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Hezbollah: We will not be dragged into a new Lebanon civil war

BEIRUT, LEBANON - OCTOBER 14: Hundreds of supporters of the Shia group Amal Movement and Hezbollah gather during a protest held to demand the dismissal of judicial investigator Tarek Bitar, who is handling the 2020 Beirut port probe, in Beirut, Lebanon on October 14, 2021. Panic and fear gripped the city after gunfire broke out at a protest by supporters of Hezbollah and the Amal Movement near the Palace of Justice. At least six Lebanese protesters were killed and 30 others wounded in gunfire during the protest. ( Houssam Shabaro - Anadolu Agency )
Hundreds of supporters of the Shia group Amal Movement and Hezbollah gather during a protest held to demand the dismissal of judicial investigator Tarek Bitar, who is handling the 2020 Beirut port probe, in Beirut, Lebanon on October 14, 2021 [Houssam Shabaro - Anadolu Agency]

Hezbollah said today it would not be dragged into a civil war, a day after seven Shia were killed in Beirut's bloodiest street violence in more than a decade, Reuters reports.

Senior Hezbollah leader Hashem Safieldin repeated Hezbollah's accusation that the Christian Lebanese Forces party, a group that had a powerful militia in the 1975-90 civil war, had opened fire in a premeditated ambush.

There was no immediate comment from the Lebanese Forces, which denied similar accusations yesterday.

"We will not be dragged into civil war but at the same time we will not let the blood of our martyrs be in vain," Safieldin said during a speech at the funeral of Hezbollah members killed in the shooting.

He accused the Lebanese Forces of taking orders from the United States, which lists Hezbollah as a terrorist group, and of being financed by "some Arab countries", an apparent reference to Saudi Arabia.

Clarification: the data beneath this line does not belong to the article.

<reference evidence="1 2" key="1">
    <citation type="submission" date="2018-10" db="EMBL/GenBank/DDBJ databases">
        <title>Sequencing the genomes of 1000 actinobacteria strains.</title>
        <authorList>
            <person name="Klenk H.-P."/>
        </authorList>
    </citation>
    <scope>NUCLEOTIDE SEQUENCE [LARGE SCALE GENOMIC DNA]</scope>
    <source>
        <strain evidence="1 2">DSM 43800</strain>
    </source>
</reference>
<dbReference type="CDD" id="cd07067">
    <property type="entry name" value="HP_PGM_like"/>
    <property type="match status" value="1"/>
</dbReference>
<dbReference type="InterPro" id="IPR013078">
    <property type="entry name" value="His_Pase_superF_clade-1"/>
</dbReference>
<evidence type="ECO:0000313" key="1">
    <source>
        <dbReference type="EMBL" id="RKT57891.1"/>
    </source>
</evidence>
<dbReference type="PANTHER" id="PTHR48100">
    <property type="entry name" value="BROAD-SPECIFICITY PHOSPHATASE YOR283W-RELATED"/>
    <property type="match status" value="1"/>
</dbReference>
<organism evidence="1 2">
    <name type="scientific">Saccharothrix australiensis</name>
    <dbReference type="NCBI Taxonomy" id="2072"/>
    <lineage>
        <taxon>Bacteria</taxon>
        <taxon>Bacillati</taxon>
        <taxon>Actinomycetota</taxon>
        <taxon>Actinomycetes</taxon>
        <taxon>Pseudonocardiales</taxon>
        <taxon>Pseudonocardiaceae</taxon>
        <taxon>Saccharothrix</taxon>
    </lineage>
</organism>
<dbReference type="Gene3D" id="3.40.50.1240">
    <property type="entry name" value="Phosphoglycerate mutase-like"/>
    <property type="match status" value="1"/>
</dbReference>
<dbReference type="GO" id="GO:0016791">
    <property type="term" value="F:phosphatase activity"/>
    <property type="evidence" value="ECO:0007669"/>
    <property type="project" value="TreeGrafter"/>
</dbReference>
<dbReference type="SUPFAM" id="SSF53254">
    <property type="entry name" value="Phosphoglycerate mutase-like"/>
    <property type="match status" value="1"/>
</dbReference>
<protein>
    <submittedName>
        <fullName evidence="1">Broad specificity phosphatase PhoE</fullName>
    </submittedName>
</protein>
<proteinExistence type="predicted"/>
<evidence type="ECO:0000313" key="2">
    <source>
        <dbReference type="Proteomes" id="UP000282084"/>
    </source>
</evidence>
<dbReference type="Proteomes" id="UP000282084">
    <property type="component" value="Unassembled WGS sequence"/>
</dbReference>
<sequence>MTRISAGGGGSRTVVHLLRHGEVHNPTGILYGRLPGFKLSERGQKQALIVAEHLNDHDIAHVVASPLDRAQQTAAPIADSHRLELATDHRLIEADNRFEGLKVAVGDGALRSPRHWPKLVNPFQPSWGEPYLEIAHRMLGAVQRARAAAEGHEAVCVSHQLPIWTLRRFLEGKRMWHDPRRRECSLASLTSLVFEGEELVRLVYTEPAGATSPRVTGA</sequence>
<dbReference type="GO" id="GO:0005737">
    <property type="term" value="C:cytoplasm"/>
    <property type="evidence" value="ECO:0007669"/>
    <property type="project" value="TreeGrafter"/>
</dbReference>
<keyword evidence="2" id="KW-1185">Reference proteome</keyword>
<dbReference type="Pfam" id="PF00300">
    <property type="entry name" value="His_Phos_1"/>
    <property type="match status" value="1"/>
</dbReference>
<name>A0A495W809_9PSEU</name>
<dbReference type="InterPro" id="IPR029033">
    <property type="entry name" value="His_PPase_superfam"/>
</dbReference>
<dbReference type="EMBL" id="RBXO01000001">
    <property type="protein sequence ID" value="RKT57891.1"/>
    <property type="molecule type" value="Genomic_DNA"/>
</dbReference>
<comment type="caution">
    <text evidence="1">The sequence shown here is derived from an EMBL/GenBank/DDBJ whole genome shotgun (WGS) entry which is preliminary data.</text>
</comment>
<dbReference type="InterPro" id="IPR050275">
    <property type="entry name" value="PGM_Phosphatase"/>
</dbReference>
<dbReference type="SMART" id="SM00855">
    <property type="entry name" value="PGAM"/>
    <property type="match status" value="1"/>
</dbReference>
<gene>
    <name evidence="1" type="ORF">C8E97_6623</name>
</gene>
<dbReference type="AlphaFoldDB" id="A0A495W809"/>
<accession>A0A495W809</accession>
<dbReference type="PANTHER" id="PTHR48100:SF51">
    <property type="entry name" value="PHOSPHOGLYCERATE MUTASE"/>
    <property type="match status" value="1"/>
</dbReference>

READ: Lebanon president says people behind violence will be held accountable

The shooting began as people were assembling for a protest called by Hezbollah against the lead investigator in the Beirut port explosion, in violence that stirred memories of the country's ruinous 1975-90 civil war.

"This act was intended … to ignite the country and cause strife," Safieldin said, as mourners chanted "death to America".

"Because they know that we don't want civil strife, they dared to do that," he said.

The violence, which erupted at a boundary between Christian and Shia Muslim neighbourhoods, has added to concerns for the stability of a country that is awash with weapons and grappling with one of the world's sharpest ever economic meltdowns.

The coffins were draped in yellow Hezbollah flags and surrounded by men in military fatigues during the funeral in the southern suburbs of Beirut.

Three members of the Shia Amal Movement were buried in separate funerals.

A death of a seventh person, a Shia Hezbollah member, was announced today.

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